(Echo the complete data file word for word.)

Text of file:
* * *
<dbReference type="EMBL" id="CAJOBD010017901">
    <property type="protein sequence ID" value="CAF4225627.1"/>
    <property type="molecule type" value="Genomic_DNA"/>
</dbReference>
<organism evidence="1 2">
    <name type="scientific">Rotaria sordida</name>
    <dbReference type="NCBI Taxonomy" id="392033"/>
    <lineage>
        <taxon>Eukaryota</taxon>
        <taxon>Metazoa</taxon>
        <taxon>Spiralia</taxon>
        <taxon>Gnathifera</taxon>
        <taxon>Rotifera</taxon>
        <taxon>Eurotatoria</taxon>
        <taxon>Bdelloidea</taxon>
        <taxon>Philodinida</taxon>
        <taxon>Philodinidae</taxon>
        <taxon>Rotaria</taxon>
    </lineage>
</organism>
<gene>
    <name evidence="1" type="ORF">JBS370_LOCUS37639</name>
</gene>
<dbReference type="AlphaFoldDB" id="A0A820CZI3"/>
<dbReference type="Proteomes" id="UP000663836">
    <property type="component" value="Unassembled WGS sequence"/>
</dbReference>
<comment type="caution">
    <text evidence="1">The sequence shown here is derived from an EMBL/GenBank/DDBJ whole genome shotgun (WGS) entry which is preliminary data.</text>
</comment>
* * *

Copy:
<dbReference type="EMBL" id="CAJOBD010017901">
    <property type="protein sequence ID" value="CAF4225627.1"/>
    <property type="molecule type" value="Genomic_DNA"/>
</dbReference>
<organism evidence="1 2">
    <name type="scientific">Rotaria sordida</name>
    <dbReference type="NCBI Taxonomy" id="392033"/>
    <lineage>
        <taxon>Eukaryota</taxon>
        <taxon>Metazoa</taxon>
        <taxon>Spiralia</taxon>
        <taxon>Gnathifera</taxon>
        <taxon>Rotifera</taxon>
        <taxon>Eurotatoria</taxon>
        <taxon>Bdelloidea</taxon>
        <taxon>Philodinida</taxon>
        <taxon>Philodinidae</taxon>
        <taxon>Rotaria</taxon>
    </lineage>
</organism>
<gene>
    <name evidence="1" type="ORF">JBS370_LOCUS37639</name>
</gene>
<dbReference type="AlphaFoldDB" id="A0A820CZI3"/>
<dbReference type="Proteomes" id="UP000663836">
    <property type="component" value="Unassembled WGS sequence"/>
</dbReference>
<comment type="caution">
    <text evidence="1">The sequence shown here is derived from an EMBL/GenBank/DDBJ whole genome shotgun (WGS) entry which is preliminary data.</text>
</comment>